Josef Čapek (Czech pronunciation: [ˈjozɛf ˈtʃapɛk]; 23 March 1887 – April 1945) was a Czech artist who was best known as a painter, but who was also noted as a writer and a poet. He invented the word "robot", which was introduced into literature by his brother, Karel Čapek.
Čapek was born in Hronov, Bohemia (Austria-Hungary, later Czechoslovakia, now the Czech Republic) in 1887. First a painter of the Cubist school, he later developed his own playful, minimalist style. He collaborated with his brother Karel on a number of plays and short stories; on his own, he wrote the utopian play Land of Many Names and several novels, as well as critical essays in which he argued for the art of the unconscious, of children, and of 'savages'. He was named by his brother as the true inventor of the term robot. As a cartoonist, he worked for Lidové Noviny, a newspaper based in Prague. Due to his critical attitude towards national socialism and Adolf Hitler, he was arrested after the German invasion of Czechoslovakia in 1939. He wrote Poems from a Concentration Camp in the Bergen-Belsen concentration camp, where he died in 1945. In June 1945 Rudolf Margolius, accompanied by Čapek's wife Jarmila Čapková, went to Bergen-Belsen to search for him. His remains were never found. In 1948 the court officially set the date of his death as 30 April 1947.
His illustrated stories Povídání o Pejskovi a Kočičce (English translation as The Adventures of Puss and Pup) are considered classics of Czech children's literature.
Selected literary works
- Lelio, 1917
- Ze života hmyzu (Pictures from the Insects' Life), 1921 – with Karel Čapek
- Povídání o pejskovi a kočičce (The Adventures of Puss and Pup), 1929
- Stín kapradiny, 1930, novel
- Kulhavý poutník, essays, 1936
- Land of Many Names
- Básně z koncentračního tabora (Poems from a Concentration Camp), published posthumously 1946
- Adam Stvořitel (Adam the Creator) – with Karel Čapek
- Dášeňka, čili život štěněte (Dashenka, consequently the life of a Puppy) – with Karel Čapek, illustrated by Josef
- Ivan Margolius, 'The Robot of Prague', Newsletter, The Friends of Czech Heritage no. 17, Autumn 2017, pp. 3 – 6. https://czechfriends.net/images/RobotsMargoliusJul2017.pdf
- Marie Šulcová. Čapci, Ladění pro dvě struny, Poločas nadějí, Brána věčnosti, Praha: Melantrich 1993-98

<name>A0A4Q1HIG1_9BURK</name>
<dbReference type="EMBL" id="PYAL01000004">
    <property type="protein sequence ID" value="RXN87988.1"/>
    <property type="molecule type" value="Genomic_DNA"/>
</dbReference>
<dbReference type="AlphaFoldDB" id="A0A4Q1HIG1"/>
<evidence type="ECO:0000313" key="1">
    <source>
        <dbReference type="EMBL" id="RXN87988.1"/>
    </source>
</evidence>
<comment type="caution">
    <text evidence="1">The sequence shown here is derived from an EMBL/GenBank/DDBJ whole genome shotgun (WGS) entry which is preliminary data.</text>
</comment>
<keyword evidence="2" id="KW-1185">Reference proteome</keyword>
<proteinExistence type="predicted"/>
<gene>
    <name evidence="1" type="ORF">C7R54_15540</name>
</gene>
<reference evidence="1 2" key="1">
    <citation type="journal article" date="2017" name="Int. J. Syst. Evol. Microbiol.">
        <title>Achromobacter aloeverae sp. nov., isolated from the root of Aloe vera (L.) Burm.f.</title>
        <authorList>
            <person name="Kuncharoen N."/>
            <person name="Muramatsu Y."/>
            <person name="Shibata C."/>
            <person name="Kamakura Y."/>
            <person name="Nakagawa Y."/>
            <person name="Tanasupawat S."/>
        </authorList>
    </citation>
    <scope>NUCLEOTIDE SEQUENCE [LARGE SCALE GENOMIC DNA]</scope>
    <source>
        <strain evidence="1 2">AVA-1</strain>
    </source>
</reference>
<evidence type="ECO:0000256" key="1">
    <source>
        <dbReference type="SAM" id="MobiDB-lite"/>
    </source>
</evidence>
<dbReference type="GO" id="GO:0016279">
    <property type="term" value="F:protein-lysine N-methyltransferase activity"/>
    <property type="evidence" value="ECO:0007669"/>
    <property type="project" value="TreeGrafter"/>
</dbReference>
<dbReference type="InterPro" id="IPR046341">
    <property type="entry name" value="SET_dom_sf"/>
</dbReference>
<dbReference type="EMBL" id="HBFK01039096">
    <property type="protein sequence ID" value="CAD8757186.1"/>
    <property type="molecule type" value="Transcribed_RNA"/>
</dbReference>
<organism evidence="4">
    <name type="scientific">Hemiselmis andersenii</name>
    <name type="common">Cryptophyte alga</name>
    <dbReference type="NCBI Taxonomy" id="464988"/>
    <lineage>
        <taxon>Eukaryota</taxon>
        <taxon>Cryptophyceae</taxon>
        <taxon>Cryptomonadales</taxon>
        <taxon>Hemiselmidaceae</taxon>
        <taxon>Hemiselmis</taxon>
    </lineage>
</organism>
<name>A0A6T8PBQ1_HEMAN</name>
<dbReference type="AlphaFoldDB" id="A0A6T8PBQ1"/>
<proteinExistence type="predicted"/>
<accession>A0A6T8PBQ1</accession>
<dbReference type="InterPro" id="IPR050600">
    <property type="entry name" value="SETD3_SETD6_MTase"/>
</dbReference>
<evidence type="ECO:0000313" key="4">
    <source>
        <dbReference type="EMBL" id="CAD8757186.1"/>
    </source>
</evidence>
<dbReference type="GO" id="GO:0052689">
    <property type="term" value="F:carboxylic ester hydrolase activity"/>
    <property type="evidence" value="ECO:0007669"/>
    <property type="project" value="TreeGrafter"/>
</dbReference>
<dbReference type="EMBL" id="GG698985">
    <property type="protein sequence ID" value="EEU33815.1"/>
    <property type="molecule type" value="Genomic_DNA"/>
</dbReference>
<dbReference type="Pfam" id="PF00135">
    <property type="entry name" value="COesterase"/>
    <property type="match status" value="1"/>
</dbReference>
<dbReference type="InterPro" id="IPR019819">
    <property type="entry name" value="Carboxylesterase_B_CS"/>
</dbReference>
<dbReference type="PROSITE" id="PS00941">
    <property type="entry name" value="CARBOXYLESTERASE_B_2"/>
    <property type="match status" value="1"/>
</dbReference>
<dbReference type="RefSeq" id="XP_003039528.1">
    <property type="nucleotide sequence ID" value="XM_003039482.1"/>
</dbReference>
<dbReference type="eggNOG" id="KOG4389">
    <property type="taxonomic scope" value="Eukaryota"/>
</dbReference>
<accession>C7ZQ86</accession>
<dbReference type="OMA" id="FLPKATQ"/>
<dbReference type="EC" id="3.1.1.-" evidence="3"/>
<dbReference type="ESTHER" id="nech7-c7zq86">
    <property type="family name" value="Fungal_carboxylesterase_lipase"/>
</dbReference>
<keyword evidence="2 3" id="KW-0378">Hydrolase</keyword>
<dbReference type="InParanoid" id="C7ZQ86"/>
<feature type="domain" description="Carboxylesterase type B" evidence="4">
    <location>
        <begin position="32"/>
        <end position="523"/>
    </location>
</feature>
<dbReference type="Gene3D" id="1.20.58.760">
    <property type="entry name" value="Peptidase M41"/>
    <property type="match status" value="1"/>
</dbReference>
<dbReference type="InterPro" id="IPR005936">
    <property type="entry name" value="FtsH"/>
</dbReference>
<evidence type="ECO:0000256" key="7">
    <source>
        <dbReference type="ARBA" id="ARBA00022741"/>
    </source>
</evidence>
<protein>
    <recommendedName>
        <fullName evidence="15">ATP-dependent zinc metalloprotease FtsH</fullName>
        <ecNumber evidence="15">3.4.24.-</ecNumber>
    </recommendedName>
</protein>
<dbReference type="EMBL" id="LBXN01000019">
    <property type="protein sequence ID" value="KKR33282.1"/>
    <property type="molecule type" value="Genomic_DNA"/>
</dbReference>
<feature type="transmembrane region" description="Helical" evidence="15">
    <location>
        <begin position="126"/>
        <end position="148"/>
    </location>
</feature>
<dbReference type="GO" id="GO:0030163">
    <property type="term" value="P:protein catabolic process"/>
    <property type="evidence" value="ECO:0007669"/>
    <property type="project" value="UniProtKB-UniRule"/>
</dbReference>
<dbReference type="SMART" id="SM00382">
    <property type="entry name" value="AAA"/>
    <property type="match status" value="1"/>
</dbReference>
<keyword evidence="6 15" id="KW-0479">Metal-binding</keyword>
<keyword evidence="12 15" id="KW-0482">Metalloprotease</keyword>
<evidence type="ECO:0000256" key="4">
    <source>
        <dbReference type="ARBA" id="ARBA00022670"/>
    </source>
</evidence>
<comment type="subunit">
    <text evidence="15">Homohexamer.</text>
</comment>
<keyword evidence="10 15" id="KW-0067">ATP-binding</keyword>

- Marie Šulcová. Prodloužený čas Josefa Čapka, Praha: Paseka 2000
- ^ Věra Menclová; Václav Vaněk, eds. (2005). Slovník českých spisovatelů (in Czech). Prague: Libri. pp. 111–113. ISBN 80-7277-179-5.
- ^ Karel Capek – Who did actually invent the word "robot" and what does it mean? at capek.misto.cz[dead link] | archived at https://web.archive.org/web/20120204135259/http://capek.misto.cz/english/robot.html
- ^ Robotics and automation handbook
- ^ Jarmila Čapková, Vzpomínky, Torst, Praha 1998, s. 331.
- ^ "Pejsek a kočička mají ještě autorská práva chráněna, Mein Kampf je volný". 8 January 2016.
- ^ Čapek, Josef (1975). Harum Scarum: the adventures of Puss and Pup. London, UK: Carousel Books. ISBN 0-552-52054-3.
- Works by or about Josef Čapek at Wikisource
- Media related to Josef Čapek at Wikimedia Commons
- Josef Čapek at the Internet Speculative Fiction Database
- Josef Čapek at Library of Congress, with 70 library catalogue records
- Bratří Čapkové (The Brothers Čapek) at LC Authorities, with 6 records
- 1887 births
- 1945 deaths
- Cubist artists
- Czech people who died in Bergen-Belsen concentration camp
- 20th-century Czech painters
- Czech male painters
- Czech male writers
- Czech scenic designers
- People from Hronov
- Recipients of the Order of Tomáš Garrigue Masaryk
- Writers who illustrated their own writing
- History of robotics
- 20th-century Czech male artists